Opportunity matters in fantasy football. It goes without saying that higher production is closely tied to a player’s opportunity. The Vacancy Report will shed light on open opportunities that help project the next breakout. In this series, I’ll give context to situations where a prospect can gain market share on his way towards becoming a Sunday contributor. Let’s start with the SEC.

South Carolina

Running backs Tavien Feaster, Rico Dowdle, and Mon Denson leave behind a full workload for Will Muschamp’s 2020 squad.  Making this backfield even murkier, running backs coach Thomas Brown heads to the Los Angeles Rams’ staff.  Brown is a notable loss as his resume as a position coach includes Melvin Gordon and Nick Chubb.  

Who remains?  David Cloninger, who covers Gamecock sports for Charleston’s The Post and Courier, believes, “A battle should be waged between sophomore Kevin Harris and true freshman MarShawn Lloyd.  For devy purposes, you may want to set up your Google alerts for Lloyd.  If spring buzz is positive, he will quickly ascend devy drafts as he takes over lead-back duties.  Lloyd is the 2020 ESPN RB8, 247Sports’ RB5, and Rivals’ RB4.



As Ke’Shawn Vaughn climbs rookie dynasty draft boards, he leaves Vandy with one running back who has recorded more than 10 attempts in 2019, Keyon Brooks. The freshman assumed backup duties to Vaughn early in the year due to injuries at the position and then never let go of the 4.67 carries per game duties. Brooks also proved himself as a competent receiver, recording 16 catches to go with his light rushing workload. When Vaughn went down early against Tennessee in the Commodores’ 12th game of the year, Brooks shined for 104 yards from scrimmage, accounting for 37% of the offense in that small sample.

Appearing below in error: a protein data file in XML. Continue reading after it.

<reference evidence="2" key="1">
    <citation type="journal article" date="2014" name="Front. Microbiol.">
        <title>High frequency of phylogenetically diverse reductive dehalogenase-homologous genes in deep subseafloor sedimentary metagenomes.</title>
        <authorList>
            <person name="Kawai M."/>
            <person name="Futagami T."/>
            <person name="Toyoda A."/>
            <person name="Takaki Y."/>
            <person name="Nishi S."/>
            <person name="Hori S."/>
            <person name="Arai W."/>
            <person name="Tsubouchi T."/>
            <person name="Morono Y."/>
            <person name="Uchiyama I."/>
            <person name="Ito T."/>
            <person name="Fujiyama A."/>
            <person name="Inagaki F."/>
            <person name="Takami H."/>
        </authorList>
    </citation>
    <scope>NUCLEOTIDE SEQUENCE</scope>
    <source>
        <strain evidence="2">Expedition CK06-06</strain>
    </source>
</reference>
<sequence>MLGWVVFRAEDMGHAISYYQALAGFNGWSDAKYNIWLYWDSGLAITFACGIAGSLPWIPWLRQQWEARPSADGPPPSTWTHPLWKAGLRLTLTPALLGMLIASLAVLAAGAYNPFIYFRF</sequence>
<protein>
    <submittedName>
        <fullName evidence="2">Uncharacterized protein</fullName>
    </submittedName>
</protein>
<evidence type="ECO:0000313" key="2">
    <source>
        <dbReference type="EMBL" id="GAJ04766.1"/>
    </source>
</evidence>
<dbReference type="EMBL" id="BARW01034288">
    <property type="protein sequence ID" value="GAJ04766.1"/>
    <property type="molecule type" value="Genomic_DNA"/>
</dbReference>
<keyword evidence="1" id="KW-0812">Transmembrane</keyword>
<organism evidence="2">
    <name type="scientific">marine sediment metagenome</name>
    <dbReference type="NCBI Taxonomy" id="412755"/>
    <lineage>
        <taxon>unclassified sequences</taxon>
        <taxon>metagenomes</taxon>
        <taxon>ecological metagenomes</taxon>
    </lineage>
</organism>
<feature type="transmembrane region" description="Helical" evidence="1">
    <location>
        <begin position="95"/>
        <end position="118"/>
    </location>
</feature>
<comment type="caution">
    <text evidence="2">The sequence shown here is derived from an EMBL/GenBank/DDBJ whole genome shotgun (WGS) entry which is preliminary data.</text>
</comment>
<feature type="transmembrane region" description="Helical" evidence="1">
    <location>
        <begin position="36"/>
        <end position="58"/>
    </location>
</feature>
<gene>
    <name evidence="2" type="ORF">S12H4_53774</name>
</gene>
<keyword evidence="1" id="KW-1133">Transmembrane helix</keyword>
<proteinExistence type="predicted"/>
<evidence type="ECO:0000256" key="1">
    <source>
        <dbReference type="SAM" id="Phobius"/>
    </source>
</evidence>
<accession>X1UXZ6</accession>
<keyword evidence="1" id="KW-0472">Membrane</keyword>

Vanderbilt will lack depth at the running back position in 2020, but that seems to be by design.  During head coach Derek Mason’s six previous seasons with the Commodores, he has always relied on one bell-cow.  Freshman Rocko Griffin or sophomore Ja’Veon Marlow will be involved, but Brooks will be the focus for devy after confirming he could handle the touches in the game against UT.


Not only does D’Andre Swift exit for the NFL, but Georgia also loses an additional 19% of the rushing share with Brian Herrien‘s graduation. Devy drafters have been monitoring this vacancy for two-plus years, when the consensus RB1 of the 2018 class, Zamir “Zeus” White, announced his commitment. But two ACL tears later, the addition of new top recruits to Georgia’s campus, and the fact that blue-chip prospects Chuba Hubbard, Najee Harris, and Travis Etienne all decided to stay in school for another year, has 2020 devy startup drafters finding White’s ADP stomachable when considering his ceiling as an RB1 in the 2021 draft.

As Georgia continues to make their case as Running Back U, the devy community appears to have fallen in line pushing Kendall Milton into draft consideration even before he steps on campus. However, upon closer look at devy rankings, drafts, and mocks, James Cook isn’t receiving the attention he deserves. Cook was co-awarded Georgia’s Offensive Most Improved Player for 2019 and projects to be the back operating behind White in 2020. Even more exciting for devy, Cook has already commanded opportunity as a pass-catching back and kick returner while sitting behind Swift, Herrien, and White.



Clyde Edwards-Helaire takes his 56% market share to the NFL and Joe Burrow leaves a surprising 115 rushing attempts back in Death Valley. This offense is likely to regress without Burrow in 2020. To make prospecting even more challenging, Chris Curry, Tyrion Davis-Price, and John Emery Jr. can all make a case for being involved moving forward. Curry has the 90-yard Peach Bowl performance to his credit. Davis-Price did well with the most opportunity behind CEH. And Emery Jr. is a 5-star recruit.